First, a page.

Stories from The Marshall Project’s archives that shine a light on police, violence and racial inequality in America
Police Arrested Fewer People During Coronavirus Shutdowns—Even Fewer Were White
Racial disparities grew in five cities as arrests fell, according to our new data analysis.
Why So Many Police Are Handling the Protests Wrong
Disproportionate use of force can turn a peaceful protest violent, research shows.
Before George Floyd’s Death, Minneapolis Police Failed to Adopt Reforms, Remove Bad Officers
The department allows officers to use choke holds barred in other cities.
D.C. Cops Balance Bravado and Caution During COVID-19 Pandemic
Police across the country “have to be realistic about what we can and can’t do.”
Desperate for Recruits, Police Consider Non-Citizens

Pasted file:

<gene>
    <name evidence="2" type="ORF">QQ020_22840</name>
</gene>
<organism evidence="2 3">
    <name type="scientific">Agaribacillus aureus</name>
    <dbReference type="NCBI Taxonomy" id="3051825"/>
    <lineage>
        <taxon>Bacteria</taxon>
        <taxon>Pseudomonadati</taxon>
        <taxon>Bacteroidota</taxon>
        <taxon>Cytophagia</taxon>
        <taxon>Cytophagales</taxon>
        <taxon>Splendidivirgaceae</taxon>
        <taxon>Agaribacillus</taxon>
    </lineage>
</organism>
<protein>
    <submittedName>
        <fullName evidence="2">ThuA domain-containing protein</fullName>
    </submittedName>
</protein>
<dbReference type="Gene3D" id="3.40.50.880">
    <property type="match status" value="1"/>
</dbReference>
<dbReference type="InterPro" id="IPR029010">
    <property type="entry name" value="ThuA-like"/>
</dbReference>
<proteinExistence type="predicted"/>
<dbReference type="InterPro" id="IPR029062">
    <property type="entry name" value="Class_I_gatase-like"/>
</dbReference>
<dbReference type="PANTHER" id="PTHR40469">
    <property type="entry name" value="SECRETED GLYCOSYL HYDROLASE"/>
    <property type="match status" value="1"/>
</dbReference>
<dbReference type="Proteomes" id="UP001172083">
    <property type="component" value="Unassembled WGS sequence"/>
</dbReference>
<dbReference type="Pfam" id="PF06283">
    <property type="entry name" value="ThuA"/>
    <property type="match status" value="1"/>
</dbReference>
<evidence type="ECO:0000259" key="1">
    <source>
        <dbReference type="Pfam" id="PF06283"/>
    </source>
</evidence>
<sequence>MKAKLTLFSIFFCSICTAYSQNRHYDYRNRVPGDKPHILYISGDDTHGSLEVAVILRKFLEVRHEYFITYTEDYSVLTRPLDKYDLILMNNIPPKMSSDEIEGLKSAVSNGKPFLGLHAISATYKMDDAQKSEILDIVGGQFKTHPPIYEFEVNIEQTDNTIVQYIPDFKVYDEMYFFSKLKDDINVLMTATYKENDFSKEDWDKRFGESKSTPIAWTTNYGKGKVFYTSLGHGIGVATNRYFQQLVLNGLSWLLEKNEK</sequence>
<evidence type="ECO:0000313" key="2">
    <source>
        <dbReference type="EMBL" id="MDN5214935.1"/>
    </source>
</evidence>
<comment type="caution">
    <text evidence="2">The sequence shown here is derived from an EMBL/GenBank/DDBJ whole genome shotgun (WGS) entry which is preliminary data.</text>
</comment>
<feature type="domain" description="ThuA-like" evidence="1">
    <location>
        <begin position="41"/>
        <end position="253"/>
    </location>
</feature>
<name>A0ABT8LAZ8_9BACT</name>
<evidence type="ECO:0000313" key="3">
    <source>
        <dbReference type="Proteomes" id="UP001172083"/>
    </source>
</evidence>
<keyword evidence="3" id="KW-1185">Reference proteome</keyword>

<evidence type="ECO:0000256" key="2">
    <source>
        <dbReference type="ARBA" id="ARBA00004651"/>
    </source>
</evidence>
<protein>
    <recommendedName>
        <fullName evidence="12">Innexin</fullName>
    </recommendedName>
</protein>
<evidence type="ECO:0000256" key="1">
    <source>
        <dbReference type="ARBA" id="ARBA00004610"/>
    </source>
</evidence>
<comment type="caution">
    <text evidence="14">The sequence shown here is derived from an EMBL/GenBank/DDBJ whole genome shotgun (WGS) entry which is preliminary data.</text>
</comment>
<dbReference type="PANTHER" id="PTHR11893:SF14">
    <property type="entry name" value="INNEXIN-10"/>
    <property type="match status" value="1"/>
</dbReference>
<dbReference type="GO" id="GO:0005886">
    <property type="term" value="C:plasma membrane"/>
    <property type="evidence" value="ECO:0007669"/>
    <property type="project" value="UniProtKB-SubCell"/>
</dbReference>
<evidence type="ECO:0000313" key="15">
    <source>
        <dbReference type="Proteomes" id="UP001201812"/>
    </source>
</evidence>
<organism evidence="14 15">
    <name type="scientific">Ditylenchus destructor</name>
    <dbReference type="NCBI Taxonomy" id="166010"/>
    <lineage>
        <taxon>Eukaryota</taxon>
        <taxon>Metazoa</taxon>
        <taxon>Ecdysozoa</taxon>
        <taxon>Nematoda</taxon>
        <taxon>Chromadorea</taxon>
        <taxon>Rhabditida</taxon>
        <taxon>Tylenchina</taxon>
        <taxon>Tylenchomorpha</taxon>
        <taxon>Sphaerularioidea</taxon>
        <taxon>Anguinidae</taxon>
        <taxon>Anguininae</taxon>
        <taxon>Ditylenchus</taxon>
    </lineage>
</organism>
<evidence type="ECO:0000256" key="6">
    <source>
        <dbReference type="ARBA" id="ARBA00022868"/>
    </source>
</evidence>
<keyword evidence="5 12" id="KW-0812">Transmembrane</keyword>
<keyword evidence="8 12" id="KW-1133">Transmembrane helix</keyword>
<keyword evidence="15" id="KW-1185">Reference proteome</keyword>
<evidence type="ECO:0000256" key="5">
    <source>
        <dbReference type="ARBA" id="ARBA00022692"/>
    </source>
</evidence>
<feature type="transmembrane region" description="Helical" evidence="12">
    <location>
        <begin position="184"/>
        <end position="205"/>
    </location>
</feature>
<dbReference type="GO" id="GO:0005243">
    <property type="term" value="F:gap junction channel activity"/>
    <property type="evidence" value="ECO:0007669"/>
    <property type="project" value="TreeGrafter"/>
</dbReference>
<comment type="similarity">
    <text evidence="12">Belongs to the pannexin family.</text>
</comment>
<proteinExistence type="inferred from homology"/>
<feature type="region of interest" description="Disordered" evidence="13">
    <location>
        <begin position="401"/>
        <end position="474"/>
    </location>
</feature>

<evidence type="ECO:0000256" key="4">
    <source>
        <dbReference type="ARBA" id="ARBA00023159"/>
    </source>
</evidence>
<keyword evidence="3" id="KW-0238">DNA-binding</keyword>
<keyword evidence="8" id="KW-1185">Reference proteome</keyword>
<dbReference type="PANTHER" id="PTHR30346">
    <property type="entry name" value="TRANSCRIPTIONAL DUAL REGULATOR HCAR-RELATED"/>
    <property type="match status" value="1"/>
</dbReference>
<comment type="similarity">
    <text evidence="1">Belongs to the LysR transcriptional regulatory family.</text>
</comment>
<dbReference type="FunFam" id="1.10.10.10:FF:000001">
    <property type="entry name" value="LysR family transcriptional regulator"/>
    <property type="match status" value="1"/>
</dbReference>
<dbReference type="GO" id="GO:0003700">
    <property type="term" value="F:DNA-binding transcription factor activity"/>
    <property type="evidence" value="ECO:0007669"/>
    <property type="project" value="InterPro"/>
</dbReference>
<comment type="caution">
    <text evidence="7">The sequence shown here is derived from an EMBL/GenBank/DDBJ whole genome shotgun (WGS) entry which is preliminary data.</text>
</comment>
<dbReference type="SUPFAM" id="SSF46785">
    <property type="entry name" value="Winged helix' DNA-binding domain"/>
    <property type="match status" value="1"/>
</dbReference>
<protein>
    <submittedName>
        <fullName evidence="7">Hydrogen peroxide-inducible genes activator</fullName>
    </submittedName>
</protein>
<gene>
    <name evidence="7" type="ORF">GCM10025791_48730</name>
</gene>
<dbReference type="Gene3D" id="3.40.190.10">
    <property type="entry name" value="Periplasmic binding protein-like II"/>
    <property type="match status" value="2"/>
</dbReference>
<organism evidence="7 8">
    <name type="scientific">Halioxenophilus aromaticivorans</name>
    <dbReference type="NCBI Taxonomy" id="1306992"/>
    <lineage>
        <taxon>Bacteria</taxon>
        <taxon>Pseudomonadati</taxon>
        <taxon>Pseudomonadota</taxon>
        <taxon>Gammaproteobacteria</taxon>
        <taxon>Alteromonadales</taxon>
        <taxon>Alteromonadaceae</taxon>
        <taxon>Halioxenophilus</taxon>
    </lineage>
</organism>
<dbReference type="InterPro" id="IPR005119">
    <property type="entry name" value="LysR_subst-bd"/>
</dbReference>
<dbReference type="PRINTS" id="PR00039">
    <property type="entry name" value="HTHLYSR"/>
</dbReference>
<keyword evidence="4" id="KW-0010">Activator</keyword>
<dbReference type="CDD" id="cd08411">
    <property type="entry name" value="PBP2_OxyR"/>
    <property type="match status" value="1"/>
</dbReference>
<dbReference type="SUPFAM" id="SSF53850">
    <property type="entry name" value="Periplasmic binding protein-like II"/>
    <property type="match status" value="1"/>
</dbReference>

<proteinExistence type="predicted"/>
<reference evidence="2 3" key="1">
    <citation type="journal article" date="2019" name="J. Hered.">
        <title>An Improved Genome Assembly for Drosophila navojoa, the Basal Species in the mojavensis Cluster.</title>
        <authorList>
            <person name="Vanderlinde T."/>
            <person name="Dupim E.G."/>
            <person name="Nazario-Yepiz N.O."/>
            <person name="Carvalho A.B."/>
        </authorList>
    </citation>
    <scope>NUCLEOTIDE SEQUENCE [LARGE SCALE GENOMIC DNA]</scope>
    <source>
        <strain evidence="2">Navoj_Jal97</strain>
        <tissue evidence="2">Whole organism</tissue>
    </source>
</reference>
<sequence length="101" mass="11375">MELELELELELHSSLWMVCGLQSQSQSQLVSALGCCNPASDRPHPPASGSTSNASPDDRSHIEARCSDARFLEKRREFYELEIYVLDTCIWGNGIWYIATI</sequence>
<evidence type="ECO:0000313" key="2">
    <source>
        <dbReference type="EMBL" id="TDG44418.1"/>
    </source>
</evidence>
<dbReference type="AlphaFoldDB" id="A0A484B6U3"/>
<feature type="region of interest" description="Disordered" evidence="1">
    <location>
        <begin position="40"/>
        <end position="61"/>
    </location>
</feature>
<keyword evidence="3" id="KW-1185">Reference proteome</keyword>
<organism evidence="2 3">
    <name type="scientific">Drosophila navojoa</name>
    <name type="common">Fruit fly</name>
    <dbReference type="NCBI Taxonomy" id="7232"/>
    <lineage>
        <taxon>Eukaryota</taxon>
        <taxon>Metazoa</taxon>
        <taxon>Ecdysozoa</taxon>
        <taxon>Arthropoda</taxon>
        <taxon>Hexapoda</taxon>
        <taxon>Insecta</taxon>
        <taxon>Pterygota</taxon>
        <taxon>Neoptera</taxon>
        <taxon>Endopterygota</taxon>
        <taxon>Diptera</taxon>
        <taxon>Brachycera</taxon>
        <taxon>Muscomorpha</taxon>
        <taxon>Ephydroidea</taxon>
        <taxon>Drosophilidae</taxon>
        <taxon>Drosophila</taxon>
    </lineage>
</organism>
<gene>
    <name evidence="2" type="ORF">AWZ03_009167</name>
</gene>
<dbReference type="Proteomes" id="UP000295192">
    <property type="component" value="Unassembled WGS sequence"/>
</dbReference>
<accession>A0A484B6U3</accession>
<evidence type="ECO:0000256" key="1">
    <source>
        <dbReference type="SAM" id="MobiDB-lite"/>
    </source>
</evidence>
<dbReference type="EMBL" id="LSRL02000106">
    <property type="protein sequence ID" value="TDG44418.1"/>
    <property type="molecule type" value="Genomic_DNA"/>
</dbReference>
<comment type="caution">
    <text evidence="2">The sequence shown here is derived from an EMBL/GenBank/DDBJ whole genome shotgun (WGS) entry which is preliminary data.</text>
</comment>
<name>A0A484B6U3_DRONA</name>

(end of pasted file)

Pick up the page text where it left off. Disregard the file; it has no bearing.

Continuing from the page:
Tattoos, beards and past drug use are okay. What next?
When You’re the Only Cop in Town
A photographer follows three lone officers who deal with drugs, domestic violence and wayward bears in their communities.
Trump Justice, Year One: The Demolition Derby
Here are nine ways the law-and-order president has smashed Obama’s legacy.
“If Someone is Bringing Drugs into Mar-a-Lago, Police Could Try to Seize it.”
Donald Trump faces a fight on asset forfeiture.
Why Jeff Sessions Should Police the Police
Consent decrees can improve law enforcement even in cities that aren’t investigated.
Chicago’s Ousted Top Cop Talks to Common About Race, Guns and Mistrust
A new docu-series, ‘America Divided,’ explores inequality, issue by issue.
The Most Dangerous Neighborhood, the Most Inexperienced Cops
In Chicago and elsewhere, rookies are cannon fodder while vets police the safer neighborhoods.
Dallas’s Deputy Chief on Race, Despair, and Learning from Police Shootings
“My life has to matter, too.”
My Life With Settlement Cash After Cops Killed My Husband
“Men in suits would sit there and actually talk about what my husband's life was worth.”
Who Loves Pokémon Go? The Police.